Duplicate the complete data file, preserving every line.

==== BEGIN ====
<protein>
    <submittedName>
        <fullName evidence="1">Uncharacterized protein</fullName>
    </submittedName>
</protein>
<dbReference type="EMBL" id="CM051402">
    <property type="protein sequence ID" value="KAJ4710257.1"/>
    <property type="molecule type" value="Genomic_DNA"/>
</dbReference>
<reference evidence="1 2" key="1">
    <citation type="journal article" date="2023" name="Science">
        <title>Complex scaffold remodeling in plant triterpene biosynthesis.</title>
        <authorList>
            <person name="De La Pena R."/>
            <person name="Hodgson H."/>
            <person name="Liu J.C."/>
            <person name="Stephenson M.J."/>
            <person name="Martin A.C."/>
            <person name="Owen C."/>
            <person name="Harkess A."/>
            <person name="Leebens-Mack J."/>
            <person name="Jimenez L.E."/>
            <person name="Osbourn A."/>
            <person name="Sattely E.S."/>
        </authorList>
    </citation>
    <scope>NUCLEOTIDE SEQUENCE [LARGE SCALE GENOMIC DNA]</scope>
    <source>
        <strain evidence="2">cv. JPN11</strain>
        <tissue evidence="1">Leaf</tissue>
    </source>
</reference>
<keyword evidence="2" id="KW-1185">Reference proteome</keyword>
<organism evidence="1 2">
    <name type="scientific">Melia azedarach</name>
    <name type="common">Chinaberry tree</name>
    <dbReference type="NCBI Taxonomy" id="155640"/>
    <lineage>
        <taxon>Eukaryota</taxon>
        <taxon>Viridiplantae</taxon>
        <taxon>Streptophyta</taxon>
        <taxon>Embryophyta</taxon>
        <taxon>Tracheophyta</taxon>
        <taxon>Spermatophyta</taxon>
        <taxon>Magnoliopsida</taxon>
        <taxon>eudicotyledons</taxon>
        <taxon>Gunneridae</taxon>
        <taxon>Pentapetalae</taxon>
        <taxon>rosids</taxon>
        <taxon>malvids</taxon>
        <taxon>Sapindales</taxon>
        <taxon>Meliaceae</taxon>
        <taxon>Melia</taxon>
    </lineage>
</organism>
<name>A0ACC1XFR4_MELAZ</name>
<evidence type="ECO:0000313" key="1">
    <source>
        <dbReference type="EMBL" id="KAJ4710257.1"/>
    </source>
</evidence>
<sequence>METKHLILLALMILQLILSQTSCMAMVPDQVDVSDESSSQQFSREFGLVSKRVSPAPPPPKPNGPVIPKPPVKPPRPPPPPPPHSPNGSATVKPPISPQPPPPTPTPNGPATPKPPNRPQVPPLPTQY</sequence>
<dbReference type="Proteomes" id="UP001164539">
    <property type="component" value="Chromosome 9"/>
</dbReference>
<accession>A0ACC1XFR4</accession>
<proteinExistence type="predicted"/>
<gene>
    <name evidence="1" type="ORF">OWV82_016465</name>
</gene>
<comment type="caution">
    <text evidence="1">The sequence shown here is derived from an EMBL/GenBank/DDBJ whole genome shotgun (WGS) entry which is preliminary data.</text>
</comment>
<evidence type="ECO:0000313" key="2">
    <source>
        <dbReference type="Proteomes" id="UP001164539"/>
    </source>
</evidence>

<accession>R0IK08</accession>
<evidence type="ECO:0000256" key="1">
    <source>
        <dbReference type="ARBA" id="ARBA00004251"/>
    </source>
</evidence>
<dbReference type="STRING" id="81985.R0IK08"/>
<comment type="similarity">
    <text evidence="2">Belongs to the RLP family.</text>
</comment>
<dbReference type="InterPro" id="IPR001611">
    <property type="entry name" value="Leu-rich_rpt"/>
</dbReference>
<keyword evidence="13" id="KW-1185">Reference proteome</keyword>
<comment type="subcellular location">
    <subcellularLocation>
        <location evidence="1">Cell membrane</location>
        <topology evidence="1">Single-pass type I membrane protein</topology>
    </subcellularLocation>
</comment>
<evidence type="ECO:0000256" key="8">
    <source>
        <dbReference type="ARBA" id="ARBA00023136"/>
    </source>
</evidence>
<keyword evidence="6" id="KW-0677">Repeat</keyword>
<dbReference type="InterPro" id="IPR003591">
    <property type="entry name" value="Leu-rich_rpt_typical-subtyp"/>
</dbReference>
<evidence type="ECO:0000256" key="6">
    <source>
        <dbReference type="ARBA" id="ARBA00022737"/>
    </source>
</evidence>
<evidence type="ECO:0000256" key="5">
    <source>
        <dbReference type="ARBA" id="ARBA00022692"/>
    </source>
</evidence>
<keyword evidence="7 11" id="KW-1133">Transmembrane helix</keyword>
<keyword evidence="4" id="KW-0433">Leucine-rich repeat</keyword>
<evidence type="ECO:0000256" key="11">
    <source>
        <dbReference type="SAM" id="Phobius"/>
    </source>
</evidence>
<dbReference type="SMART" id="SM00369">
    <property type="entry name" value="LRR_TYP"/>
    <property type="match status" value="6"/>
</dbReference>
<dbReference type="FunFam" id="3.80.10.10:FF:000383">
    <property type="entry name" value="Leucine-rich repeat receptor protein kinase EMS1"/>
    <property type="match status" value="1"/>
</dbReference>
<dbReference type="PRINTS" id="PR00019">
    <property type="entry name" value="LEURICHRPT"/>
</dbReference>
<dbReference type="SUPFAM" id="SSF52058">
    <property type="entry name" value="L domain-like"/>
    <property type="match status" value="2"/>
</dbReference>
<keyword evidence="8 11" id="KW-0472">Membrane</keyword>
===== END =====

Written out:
<protein>
    <submittedName>
        <fullName evidence="1">Uncharacterized protein</fullName>
    </submittedName>
</protein>
<dbReference type="EMBL" id="CM051402">
    <property type="protein sequence ID" value="KAJ4710257.1"/>
    <property type="molecule type" value="Genomic_DNA"/>
</dbReference>
<reference evidence="1 2" key="1">
    <citation type="journal article" date="2023" name="Science">
        <title>Complex scaffold remodeling in plant triterpene biosynthesis.</title>
        <authorList>
            <person name="De La Pena R."/>
            <person name="Hodgson H."/>
            <person name="Liu J.C."/>
            <person name="Stephenson M.J."/>
            <person name="Martin A.C."/>
            <person name="Owen C."/>
            <person name="Harkess A."/>
            <person name="Leebens-Mack J."/>
            <person name="Jimenez L.E."/>
            <person name="Osbourn A."/>
            <person name="Sattely E.S."/>
        </authorList>
    </citation>
    <scope>NUCLEOTIDE SEQUENCE [LARGE SCALE GENOMIC DNA]</scope>
    <source>
        <strain evidence="2">cv. JPN11</strain>
        <tissue evidence="1">Leaf</tissue>
    </source>
</reference>
<keyword evidence="2" id="KW-1185">Reference proteome</keyword>
<organism evidence="1 2">
    <name type="scientific">Melia azedarach</name>
    <name type="common">Chinaberry tree</name>
    <dbReference type="NCBI Taxonomy" id="155640"/>
    <lineage>
        <taxon>Eukaryota</taxon>
        <taxon>Viridiplantae</taxon>
        <taxon>Streptophyta</taxon>
        <taxon>Embryophyta</taxon>
        <taxon>Tracheophyta</taxon>
        <taxon>Spermatophyta</taxon>
        <taxon>Magnoliopsida</taxon>
        <taxon>eudicotyledons</taxon>
        <taxon>Gunneridae</taxon>
        <taxon>Pentapetalae</taxon>
        <taxon>rosids</taxon>
        <taxon>malvids</taxon>
        <taxon>Sapindales</taxon>
        <taxon>Meliaceae</taxon>
        <taxon>Melia</taxon>
    </lineage>
</organism>
<name>A0ACC1XFR4_MELAZ</name>
<evidence type="ECO:0000313" key="1">
    <source>
        <dbReference type="EMBL" id="KAJ4710257.1"/>
    </source>
</evidence>
<sequence>METKHLILLALMILQLILSQTSCMAMVPDQVDVSDESSSQQFSREFGLVSKRVSPAPPPPKPNGPVIPKPPVKPPRPPPPPPPHSPNGSATVKPPISPQPPPPTPTPNGPATPKPPNRPQVPPLPTQY</sequence>
<dbReference type="Proteomes" id="UP001164539">
    <property type="component" value="Chromosome 9"/>
</dbReference>
<accession>A0ACC1XFR4</accession>
<proteinExistence type="predicted"/>
<gene>
    <name evidence="1" type="ORF">OWV82_016465</name>
</gene>
<comment type="caution">
    <text evidence="1">The sequence shown here is derived from an EMBL/GenBank/DDBJ whole genome shotgun (WGS) entry which is preliminary data.</text>
</comment>
<evidence type="ECO:0000313" key="2">
    <source>
        <dbReference type="Proteomes" id="UP001164539"/>
    </source>
</evidence>

<accession>R0IK08</accession>
<evidence type="ECO:0000256" key="1">
    <source>
        <dbReference type="ARBA" id="ARBA00004251"/>
    </source>
</evidence>
<dbReference type="STRING" id="81985.R0IK08"/>
<comment type="similarity">
    <text evidence="2">Belongs to the RLP family.</text>
</comment>
<dbReference type="InterPro" id="IPR001611">
    <property type="entry name" value="Leu-rich_rpt"/>
</dbReference>
<keyword evidence="13" id="KW-1185">Reference proteome</keyword>
<comment type="subcellular location">
    <subcellularLocation>
        <location evidence="1">Cell membrane</location>
        <topology evidence="1">Single-pass type I membrane protein</topology>
    </subcellularLocation>
</comment>
<evidence type="ECO:0000256" key="8">
    <source>
        <dbReference type="ARBA" id="ARBA00023136"/>
    </source>
</evidence>
<keyword evidence="6" id="KW-0677">Repeat</keyword>
<dbReference type="InterPro" id="IPR003591">
    <property type="entry name" value="Leu-rich_rpt_typical-subtyp"/>
</dbReference>
<evidence type="ECO:0000256" key="6">
    <source>
        <dbReference type="ARBA" id="ARBA00022737"/>
    </source>
</evidence>
<evidence type="ECO:0000256" key="5">
    <source>
        <dbReference type="ARBA" id="ARBA00022692"/>
    </source>
</evidence>
<keyword evidence="7 11" id="KW-1133">Transmembrane helix</keyword>
<keyword evidence="4" id="KW-0433">Leucine-rich repeat</keyword>
<evidence type="ECO:0000256" key="11">
    <source>
        <dbReference type="SAM" id="Phobius"/>
    </source>
</evidence>
<dbReference type="SMART" id="SM00369">
    <property type="entry name" value="LRR_TYP"/>
    <property type="match status" value="6"/>
</dbReference>
<dbReference type="FunFam" id="3.80.10.10:FF:000383">
    <property type="entry name" value="Leucine-rich repeat receptor protein kinase EMS1"/>
    <property type="match status" value="1"/>
</dbReference>
<dbReference type="PRINTS" id="PR00019">
    <property type="entry name" value="LEURICHRPT"/>
</dbReference>
<dbReference type="SUPFAM" id="SSF52058">
    <property type="entry name" value="L domain-like"/>
    <property type="match status" value="2"/>
</dbReference>
<keyword evidence="8 11" id="KW-0472">Membrane</keyword>